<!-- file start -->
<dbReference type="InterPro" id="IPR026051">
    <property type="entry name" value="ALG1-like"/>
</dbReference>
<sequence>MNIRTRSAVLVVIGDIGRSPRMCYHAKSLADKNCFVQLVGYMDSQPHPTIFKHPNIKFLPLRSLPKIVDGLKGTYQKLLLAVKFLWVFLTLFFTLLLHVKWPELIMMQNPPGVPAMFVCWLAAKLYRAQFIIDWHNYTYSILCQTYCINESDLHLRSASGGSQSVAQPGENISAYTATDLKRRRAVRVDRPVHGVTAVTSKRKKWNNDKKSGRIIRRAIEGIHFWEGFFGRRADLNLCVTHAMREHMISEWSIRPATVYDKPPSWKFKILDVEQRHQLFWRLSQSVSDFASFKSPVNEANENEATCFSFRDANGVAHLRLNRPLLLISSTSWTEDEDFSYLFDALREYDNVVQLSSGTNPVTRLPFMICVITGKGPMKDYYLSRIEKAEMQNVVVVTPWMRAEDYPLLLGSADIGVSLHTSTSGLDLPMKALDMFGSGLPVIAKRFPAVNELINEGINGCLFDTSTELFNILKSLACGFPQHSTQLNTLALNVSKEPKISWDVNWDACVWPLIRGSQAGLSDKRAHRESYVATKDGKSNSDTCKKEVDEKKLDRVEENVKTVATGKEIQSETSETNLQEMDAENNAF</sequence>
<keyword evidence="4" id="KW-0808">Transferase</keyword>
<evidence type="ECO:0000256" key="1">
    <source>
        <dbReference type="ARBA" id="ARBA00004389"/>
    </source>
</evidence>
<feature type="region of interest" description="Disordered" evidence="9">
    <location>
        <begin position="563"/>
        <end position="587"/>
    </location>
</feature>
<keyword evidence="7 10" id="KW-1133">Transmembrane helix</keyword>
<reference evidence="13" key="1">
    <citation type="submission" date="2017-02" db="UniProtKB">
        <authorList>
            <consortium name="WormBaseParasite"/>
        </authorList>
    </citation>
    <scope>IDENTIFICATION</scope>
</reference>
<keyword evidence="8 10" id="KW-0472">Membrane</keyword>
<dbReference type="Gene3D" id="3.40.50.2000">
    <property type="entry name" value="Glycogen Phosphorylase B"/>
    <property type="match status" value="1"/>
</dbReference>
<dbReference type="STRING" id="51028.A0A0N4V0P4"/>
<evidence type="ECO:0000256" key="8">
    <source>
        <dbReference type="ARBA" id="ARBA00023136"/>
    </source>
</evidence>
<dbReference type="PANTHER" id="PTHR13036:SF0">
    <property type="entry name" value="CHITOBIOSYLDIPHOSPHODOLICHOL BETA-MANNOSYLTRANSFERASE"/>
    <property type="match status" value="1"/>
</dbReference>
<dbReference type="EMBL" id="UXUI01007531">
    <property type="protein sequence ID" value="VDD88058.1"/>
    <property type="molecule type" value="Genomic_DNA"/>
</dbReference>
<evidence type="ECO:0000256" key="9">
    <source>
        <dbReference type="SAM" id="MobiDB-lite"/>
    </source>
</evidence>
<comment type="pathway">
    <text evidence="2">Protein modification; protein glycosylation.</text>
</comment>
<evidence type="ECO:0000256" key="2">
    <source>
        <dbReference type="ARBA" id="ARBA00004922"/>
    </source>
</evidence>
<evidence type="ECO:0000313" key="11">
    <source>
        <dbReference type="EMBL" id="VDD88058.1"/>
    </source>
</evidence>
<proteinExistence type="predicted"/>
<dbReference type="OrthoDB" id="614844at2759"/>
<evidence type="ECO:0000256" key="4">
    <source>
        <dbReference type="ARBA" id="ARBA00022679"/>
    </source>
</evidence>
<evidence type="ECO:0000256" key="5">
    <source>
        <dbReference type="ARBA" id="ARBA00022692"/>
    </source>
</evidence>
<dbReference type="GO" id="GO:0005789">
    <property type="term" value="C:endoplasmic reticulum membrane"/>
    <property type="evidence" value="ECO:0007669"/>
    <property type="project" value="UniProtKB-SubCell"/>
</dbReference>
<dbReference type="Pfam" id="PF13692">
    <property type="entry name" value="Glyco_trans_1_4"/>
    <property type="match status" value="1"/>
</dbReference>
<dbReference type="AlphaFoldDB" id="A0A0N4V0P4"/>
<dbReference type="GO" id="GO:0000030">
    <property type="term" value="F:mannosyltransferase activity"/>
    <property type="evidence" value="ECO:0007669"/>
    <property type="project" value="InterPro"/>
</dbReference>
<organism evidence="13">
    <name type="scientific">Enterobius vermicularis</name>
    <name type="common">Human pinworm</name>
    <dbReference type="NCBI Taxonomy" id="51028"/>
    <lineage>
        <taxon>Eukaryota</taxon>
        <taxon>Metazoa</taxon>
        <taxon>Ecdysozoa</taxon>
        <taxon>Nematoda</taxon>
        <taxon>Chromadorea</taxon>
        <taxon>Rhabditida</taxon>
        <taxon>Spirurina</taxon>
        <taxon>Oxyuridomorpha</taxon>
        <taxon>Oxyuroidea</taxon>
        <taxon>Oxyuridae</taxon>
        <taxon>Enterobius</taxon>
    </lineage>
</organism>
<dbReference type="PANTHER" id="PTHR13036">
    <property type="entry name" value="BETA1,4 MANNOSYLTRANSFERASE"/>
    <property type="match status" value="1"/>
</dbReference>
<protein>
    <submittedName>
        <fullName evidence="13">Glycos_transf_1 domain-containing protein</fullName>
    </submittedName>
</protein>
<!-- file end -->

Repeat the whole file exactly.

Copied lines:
<dbReference type="InterPro" id="IPR026051">
    <property type="entry name" value="ALG1-like"/>
</dbReference>
<sequence>MNIRTRSAVLVVIGDIGRSPRMCYHAKSLADKNCFVQLVGYMDSQPHPTIFKHPNIKFLPLRSLPKIVDGLKGTYQKLLLAVKFLWVFLTLFFTLLLHVKWPELIMMQNPPGVPAMFVCWLAAKLYRAQFIIDWHNYTYSILCQTYCINESDLHLRSASGGSQSVAQPGENISAYTATDLKRRRAVRVDRPVHGVTAVTSKRKKWNNDKKSGRIIRRAIEGIHFWEGFFGRRADLNLCVTHAMREHMISEWSIRPATVYDKPPSWKFKILDVEQRHQLFWRLSQSVSDFASFKSPVNEANENEATCFSFRDANGVAHLRLNRPLLLISSTSWTEDEDFSYLFDALREYDNVVQLSSGTNPVTRLPFMICVITGKGPMKDYYLSRIEKAEMQNVVVVTPWMRAEDYPLLLGSADIGVSLHTSTSGLDLPMKALDMFGSGLPVIAKRFPAVNELINEGINGCLFDTSTELFNILKSLACGFPQHSTQLNTLALNVSKEPKISWDVNWDACVWPLIRGSQAGLSDKRAHRESYVATKDGKSNSDTCKKEVDEKKLDRVEENVKTVATGKEIQSETSETNLQEMDAENNAF</sequence>
<keyword evidence="4" id="KW-0808">Transferase</keyword>
<evidence type="ECO:0000256" key="1">
    <source>
        <dbReference type="ARBA" id="ARBA00004389"/>
    </source>
</evidence>
<feature type="region of interest" description="Disordered" evidence="9">
    <location>
        <begin position="563"/>
        <end position="587"/>
    </location>
</feature>
<keyword evidence="7 10" id="KW-1133">Transmembrane helix</keyword>
<reference evidence="13" key="1">
    <citation type="submission" date="2017-02" db="UniProtKB">
        <authorList>
            <consortium name="WormBaseParasite"/>
        </authorList>
    </citation>
    <scope>IDENTIFICATION</scope>
</reference>
<keyword evidence="8 10" id="KW-0472">Membrane</keyword>
<dbReference type="Gene3D" id="3.40.50.2000">
    <property type="entry name" value="Glycogen Phosphorylase B"/>
    <property type="match status" value="1"/>
</dbReference>
<dbReference type="STRING" id="51028.A0A0N4V0P4"/>
<evidence type="ECO:0000256" key="8">
    <source>
        <dbReference type="ARBA" id="ARBA00023136"/>
    </source>
</evidence>
<dbReference type="PANTHER" id="PTHR13036:SF0">
    <property type="entry name" value="CHITOBIOSYLDIPHOSPHODOLICHOL BETA-MANNOSYLTRANSFERASE"/>
    <property type="match status" value="1"/>
</dbReference>
<dbReference type="EMBL" id="UXUI01007531">
    <property type="protein sequence ID" value="VDD88058.1"/>
    <property type="molecule type" value="Genomic_DNA"/>
</dbReference>
<evidence type="ECO:0000256" key="9">
    <source>
        <dbReference type="SAM" id="MobiDB-lite"/>
    </source>
</evidence>
<comment type="pathway">
    <text evidence="2">Protein modification; protein glycosylation.</text>
</comment>
<evidence type="ECO:0000256" key="2">
    <source>
        <dbReference type="ARBA" id="ARBA00004922"/>
    </source>
</evidence>
<evidence type="ECO:0000313" key="11">
    <source>
        <dbReference type="EMBL" id="VDD88058.1"/>
    </source>
</evidence>
<proteinExistence type="predicted"/>
<dbReference type="OrthoDB" id="614844at2759"/>
<evidence type="ECO:0000256" key="4">
    <source>
        <dbReference type="ARBA" id="ARBA00022679"/>
    </source>
</evidence>
<evidence type="ECO:0000256" key="5">
    <source>
        <dbReference type="ARBA" id="ARBA00022692"/>
    </source>
</evidence>
<dbReference type="GO" id="GO:0005789">
    <property type="term" value="C:endoplasmic reticulum membrane"/>
    <property type="evidence" value="ECO:0007669"/>
    <property type="project" value="UniProtKB-SubCell"/>
</dbReference>
<dbReference type="Pfam" id="PF13692">
    <property type="entry name" value="Glyco_trans_1_4"/>
    <property type="match status" value="1"/>
</dbReference>
<dbReference type="AlphaFoldDB" id="A0A0N4V0P4"/>
<dbReference type="GO" id="GO:0000030">
    <property type="term" value="F:mannosyltransferase activity"/>
    <property type="evidence" value="ECO:0007669"/>
    <property type="project" value="InterPro"/>
</dbReference>
<organism evidence="13">
    <name type="scientific">Enterobius vermicularis</name>
    <name type="common">Human pinworm</name>
    <dbReference type="NCBI Taxonomy" id="51028"/>
    <lineage>
        <taxon>Eukaryota</taxon>
        <taxon>Metazoa</taxon>
        <taxon>Ecdysozoa</taxon>
        <taxon>Nematoda</taxon>
        <taxon>Chromadorea</taxon>
        <taxon>Rhabditida</taxon>
        <taxon>Spirurina</taxon>
        <taxon>Oxyuridomorpha</taxon>
        <taxon>Oxyuroidea</taxon>
        <taxon>Oxyuridae</taxon>
        <taxon>Enterobius</taxon>
    </lineage>
</organism>
<dbReference type="PANTHER" id="PTHR13036">
    <property type="entry name" value="BETA1,4 MANNOSYLTRANSFERASE"/>
    <property type="match status" value="1"/>
</dbReference>
<protein>
    <submittedName>
        <fullName evidence="13">Glycos_transf_1 domain-containing protein</fullName>
    </submittedName>
</protein>